Professor Peter Navarro, who teaches economics and public policy at the University of California at Irvine, writes in the Harvard Business Review (January-February 1996) that "[t]he deregulation of the electric utility industry represents an important opportunity to enhance the country's competitiveness and improve the standard of living for its citizens. ... It is the time to move boldly forward to forge an open market, in which competition and choice are the rules and not the exceptions." He argues that a "coordinated federal policy" is needed to "radically restructure" the electric industry. According to Professor Navarro, "a leaner industry will enhance U.S. competitiveness and improve the standard of living for everyone [emphasis added]."
Professor Navarro is a distinguished economist. Not surprisingly, he espouses competition. Also not surprising, he favors federal deregulation of the electric industry, given that he lives in California (em where electric rates are roughly 50 percent above the national average.
But I don't live in California. I live in Virginia, and our residential electric rates in 1995 for investor-owned utilities (IOUs) were 11.5 percent below the national average. Our commercial electric rates were 23 percent below the national average. And our industrial electric rates were 17 percent below the national average. Regionally, there is also a significant difference in electric rates. For example, Virginia industrial electric rates were 39 percent below the mid-Atlantic regional average and 6 percent below the south-Atlantic regional average.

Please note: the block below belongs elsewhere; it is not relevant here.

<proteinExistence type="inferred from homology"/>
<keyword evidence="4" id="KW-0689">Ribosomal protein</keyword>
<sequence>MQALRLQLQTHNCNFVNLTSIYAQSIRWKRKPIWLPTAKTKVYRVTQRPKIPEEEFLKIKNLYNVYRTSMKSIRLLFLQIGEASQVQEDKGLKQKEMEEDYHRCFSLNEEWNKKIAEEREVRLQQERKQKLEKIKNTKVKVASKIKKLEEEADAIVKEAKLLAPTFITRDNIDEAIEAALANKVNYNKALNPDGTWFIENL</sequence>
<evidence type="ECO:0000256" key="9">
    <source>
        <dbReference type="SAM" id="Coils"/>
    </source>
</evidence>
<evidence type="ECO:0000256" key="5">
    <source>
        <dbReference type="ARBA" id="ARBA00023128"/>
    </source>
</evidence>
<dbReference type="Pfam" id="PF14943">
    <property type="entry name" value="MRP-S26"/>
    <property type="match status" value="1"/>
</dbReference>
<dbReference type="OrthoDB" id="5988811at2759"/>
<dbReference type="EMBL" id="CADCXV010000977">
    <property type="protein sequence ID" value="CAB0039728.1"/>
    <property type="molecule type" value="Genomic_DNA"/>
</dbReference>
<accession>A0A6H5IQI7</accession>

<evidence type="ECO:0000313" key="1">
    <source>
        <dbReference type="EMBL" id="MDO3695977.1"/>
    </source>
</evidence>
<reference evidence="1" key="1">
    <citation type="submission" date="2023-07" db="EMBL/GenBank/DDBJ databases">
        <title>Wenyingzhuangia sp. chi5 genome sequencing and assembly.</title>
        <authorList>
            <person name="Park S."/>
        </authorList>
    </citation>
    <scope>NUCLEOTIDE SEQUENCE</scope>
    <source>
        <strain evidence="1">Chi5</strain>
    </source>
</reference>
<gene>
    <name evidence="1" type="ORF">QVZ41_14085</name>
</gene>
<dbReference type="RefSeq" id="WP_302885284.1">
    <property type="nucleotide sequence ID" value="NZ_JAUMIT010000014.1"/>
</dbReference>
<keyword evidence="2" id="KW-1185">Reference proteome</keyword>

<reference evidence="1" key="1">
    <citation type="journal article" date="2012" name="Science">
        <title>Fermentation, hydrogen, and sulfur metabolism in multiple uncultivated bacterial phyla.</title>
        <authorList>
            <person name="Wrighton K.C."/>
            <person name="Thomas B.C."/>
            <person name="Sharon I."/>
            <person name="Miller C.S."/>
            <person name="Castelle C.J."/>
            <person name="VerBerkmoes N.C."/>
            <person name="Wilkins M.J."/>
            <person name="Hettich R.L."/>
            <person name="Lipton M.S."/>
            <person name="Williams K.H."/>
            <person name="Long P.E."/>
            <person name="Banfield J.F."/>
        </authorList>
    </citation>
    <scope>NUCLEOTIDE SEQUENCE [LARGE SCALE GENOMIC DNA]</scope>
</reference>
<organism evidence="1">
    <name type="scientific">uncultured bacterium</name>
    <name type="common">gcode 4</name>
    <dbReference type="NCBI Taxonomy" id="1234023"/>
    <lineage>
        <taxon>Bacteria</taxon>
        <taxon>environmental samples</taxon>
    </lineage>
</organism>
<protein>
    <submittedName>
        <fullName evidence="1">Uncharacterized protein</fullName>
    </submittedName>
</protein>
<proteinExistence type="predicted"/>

What would happen to electric rates and reliability in states like Virginia? It doesn't take an economist to figure out the answer: Price equilibrium will result for the country. Certain regions will win; other regions will lose. California would win; Virginia would lose.
Professor Navarro's deregulation scheme doesn't address short-term regional impacts, particularly in Virginia. He is convinced that deregulation will benefit us nationally. And he's probably right in the long run. But long-run benefits don't complement Virginia's short-run plans for increased economic development. We do not need (em and, indeed, do not want (em national equilibrium in electric prices if it increases our electric rates, stymies economic development, and reduces our standard of living.
Professor Navarro thinks long run, but we live in the short run. In the last 12 months, Virginia has attracted a $1.5-billion Siemens/Motorola manufacturing facility, a $1.2-billion IBM/Toshiba manufacturing facility, a $3-billion Motorola manufacturing facility, and other new businesses. As our governor is fond of saying, "Virginia is open for business." But he isn't attracting new businesses with a promise of higher electric prices in the future. Quite the contrary. These new businesses expect to pay lower electric prices tomorrow (em an expectation that does not assume a "coordinated federal policy" of "radical restructuring."
Our major IOUs include Appalachian Power Co. (APCo) and Virginia Electric and Power Co. (Virginia Power). APCo's and Virginia Power's retail rates compare favorably to retail rates nationally. APCo and Virginia Power do not need a "coordinated federal policy" to provide Virginia with low-cost, reliable electric service. They know they have to produce low-cost electricity to attract and keep business customers; they know they have to provide business and residential customers with energy options; and they know that downsizing and restructuring on the part of their major business customers requires them to downsize and restructure to meet their customers' lower cost requirements.